High Interest Rates and Robust Growth: A Delicate Balance
Rising interest rates tend to be a precursor of an economic slowdown. A tool to curb surging inflation, higher interest rates in the long run may lead to stable prices, albeit at a cost of sacrificing growth in general. Economic managers, thus, must find the delicate balance between preserving the growth momentum and tempering rising inflation.
Our economic officials are capably managing rising inflation stemming from high food and oil prices, and now the depreciating peso. What we have is a team of competent and experienced managers who are on top of the situation and who have the means to put it under control, despite the impact of Russia’s invasion of Ukraine, the Covid-19 lockdown in China and the aggressive interest rate hikes in the United States.
While the challenges seem relentless in the past three years, our economy is actually on track to attain a gross domestic product growth of at least 6 percent this year, with the easing of mobility restrictions.
Inflation remains a concern, but it is largely due to global price pressures caused by the geopolitical tension in eastern Europe and the US Federal Reserve’s decision to dramatically bump up its interest rate from near zero at the outset of the pandemic to as much as 4 percent this month, which effectively pushed investors to seek the US dollar as a safe haven.
The inflation rate in October hit 7.7 percent, the highest in 14 years, due to increased food, transport and fuel prices, exacerbated by the peso depreciation against the US dollar. Generally, a weak peso makes prices of imported products like oil more expensive.
Despite external headwinds such as rising interest rates and higher commodity prices, no less than Fitch Ratings, one of the major international credit rating agencies, affirmed the Philippines’s investment grade score of ‘BBB’ last week, while predicting that the economy would grow 6.8 percent this year.
Fitch also acknowledged the credibility of the BSP’s inflation-targeting framework, after the central bank adjusted its policy rate by 225 basis points this year to 4.25 percent. Such policy adjustment, however, has not curbed economic activities so far. Per official BSP data, bank lending grew 13.4 percent year-on-year in September, the fastest pace in 27 months.
The BSP was also an active participant in the foreign exchange market to ensure that the peso would not slip further against the greenback. The peso has been trading at 58 to 59 per dollar in recent weeks, and it seems the central bank will not allow it to breach the 60-to-a-dollar mark to show it is on top of the volatility.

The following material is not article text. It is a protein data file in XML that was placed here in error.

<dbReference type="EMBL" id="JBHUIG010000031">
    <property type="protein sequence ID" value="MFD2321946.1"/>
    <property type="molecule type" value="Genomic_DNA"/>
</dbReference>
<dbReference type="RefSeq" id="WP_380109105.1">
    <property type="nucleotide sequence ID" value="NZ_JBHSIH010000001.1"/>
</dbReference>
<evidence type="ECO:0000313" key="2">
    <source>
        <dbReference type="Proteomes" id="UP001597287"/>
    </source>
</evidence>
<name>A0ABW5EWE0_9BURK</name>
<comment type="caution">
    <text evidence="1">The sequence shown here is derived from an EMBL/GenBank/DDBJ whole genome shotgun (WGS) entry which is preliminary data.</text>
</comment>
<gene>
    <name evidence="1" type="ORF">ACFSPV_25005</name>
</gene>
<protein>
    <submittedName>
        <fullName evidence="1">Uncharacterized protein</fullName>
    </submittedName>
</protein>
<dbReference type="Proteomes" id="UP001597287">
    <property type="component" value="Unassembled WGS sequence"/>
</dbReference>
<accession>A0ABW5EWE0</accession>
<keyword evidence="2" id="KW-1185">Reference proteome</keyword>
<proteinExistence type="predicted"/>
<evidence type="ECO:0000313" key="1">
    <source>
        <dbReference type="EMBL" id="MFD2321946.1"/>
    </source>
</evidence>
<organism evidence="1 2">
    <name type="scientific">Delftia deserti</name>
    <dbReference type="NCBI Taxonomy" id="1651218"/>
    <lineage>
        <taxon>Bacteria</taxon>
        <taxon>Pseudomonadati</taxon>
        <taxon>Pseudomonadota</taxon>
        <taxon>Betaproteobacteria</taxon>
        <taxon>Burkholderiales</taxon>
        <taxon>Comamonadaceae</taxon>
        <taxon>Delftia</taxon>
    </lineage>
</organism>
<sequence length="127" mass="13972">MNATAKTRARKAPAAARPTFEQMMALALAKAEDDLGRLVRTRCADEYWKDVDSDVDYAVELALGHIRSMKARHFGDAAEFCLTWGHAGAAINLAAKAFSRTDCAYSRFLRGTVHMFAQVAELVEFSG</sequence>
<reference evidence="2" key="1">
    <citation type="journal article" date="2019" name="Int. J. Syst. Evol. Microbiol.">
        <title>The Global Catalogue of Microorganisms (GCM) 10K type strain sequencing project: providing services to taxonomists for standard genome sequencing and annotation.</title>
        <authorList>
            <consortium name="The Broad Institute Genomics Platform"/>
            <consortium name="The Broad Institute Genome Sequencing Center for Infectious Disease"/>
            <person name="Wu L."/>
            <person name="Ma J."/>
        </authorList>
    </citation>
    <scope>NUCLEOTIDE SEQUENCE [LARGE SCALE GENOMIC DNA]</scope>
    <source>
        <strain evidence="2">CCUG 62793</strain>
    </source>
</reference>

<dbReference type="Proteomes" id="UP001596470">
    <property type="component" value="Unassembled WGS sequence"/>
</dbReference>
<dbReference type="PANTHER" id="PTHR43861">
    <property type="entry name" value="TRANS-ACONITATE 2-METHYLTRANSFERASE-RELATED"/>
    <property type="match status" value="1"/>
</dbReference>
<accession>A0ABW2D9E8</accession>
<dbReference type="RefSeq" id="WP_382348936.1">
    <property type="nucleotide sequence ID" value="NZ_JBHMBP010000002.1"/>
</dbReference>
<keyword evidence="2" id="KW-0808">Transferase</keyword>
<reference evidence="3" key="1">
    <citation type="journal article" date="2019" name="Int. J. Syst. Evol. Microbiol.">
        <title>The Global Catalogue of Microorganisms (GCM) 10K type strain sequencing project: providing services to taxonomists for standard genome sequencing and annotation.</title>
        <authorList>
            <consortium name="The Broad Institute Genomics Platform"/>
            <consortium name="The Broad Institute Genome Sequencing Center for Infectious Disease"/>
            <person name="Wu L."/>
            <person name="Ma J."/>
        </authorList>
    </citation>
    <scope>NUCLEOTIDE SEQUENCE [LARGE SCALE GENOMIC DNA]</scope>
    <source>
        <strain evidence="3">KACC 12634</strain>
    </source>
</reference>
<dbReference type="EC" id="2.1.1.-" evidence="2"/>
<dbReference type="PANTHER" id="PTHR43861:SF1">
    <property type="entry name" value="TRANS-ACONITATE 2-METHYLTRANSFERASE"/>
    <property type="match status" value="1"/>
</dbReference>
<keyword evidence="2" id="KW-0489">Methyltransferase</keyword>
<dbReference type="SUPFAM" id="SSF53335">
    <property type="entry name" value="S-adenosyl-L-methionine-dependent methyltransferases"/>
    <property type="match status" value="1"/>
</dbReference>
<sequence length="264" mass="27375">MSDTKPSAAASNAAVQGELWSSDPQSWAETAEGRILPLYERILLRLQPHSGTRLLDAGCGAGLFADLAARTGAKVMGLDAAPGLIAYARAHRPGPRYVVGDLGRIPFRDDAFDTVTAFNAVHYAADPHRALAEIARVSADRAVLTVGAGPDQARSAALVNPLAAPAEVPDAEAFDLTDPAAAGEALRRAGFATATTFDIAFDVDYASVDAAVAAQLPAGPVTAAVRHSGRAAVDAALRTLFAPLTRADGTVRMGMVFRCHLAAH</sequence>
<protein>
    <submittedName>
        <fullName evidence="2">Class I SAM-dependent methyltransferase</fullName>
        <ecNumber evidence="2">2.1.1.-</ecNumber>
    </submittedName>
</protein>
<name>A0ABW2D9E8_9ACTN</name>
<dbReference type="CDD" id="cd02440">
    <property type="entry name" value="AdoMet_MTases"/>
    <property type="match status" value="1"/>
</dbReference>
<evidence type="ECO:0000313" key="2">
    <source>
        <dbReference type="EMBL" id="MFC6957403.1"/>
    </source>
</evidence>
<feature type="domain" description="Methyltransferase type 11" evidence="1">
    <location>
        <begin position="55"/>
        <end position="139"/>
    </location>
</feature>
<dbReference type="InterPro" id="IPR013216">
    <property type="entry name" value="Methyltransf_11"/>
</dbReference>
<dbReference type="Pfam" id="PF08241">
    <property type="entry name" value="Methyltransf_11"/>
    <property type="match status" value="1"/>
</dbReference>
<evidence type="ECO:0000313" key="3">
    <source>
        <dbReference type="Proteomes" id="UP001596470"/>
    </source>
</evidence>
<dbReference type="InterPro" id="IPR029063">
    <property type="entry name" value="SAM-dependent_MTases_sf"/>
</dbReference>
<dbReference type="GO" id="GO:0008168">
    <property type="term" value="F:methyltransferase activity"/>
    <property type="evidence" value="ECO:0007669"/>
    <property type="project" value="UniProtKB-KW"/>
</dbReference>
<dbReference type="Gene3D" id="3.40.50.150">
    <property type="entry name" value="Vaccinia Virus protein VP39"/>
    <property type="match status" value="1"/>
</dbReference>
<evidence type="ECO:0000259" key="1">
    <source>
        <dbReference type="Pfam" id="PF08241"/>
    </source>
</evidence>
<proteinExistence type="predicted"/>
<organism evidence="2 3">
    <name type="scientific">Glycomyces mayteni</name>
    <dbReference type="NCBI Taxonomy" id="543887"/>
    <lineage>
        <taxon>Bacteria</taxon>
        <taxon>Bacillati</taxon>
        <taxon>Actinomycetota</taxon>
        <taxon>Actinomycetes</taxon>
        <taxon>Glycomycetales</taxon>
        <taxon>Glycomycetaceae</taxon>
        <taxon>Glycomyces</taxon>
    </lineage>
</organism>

BSP Governor Felipe M. Medalla himself underscored the need to smoothen FX movements and reduce the instability as he reiterated the bank’s unwavering commitment to use the tools at its disposal to stabilize the exchange rate. “This underscores the importance of a credible central bank,” he was quoted as saying last week.
The statement is a clear signal to the market that the BSP, which had more than $93 billion in gross international reserves as of September 2022, will do its mandate to achieve financial and price stability. The BSP could tap other financial resources such as remittances from overseas Filipino workers, business process outsourcing receipts and foreign direct investments to guide the foreign exchange rate.
Another tool at its disposal is the interest rate adjustment that it could decide during the next Monetary Board meeting this month. To communicate the BSP’s intention, Governor Medalla said the bank would most likely increase the overnight borrowing rate by another 75 basis points on November 17 to match the same adjustment announced by the US Fed on November 3. This would bring the benchmark policy rate in the Philippines to 5 percent.
Increased interest rates have the effect of discouraging people from borrowing and encouraging them to place their money in the bank in the hopes of accruing a bigger interest. So far, this is not happening based on the 13.4-percent bank loan growth in September. Consumer spending and business expansion continue to drive the general economy.
The BSP seems intent on maintaining the 100-basis-point differential between local and US interest rates, because a narrower gap could encourage investors to dump the peso in favor of the dollar and exacerbate the problem.
It is a delicate path that the BSP has been treading carefully. An excessive interest adjustment could spook businesses and derail economic recovery.
I believe the BSP and the economic managers of President Ferdinand Marcos Jr. will masterly guide the Philippine economy toward the transition to a high-interest rate regime spawned by the Fed’s monetary tightening cycle.
The Philippine economy is well positioned to thrive in this period because of its rapidly growing middle-income population that will keep the demand for housing, goods and services robust for a very long time.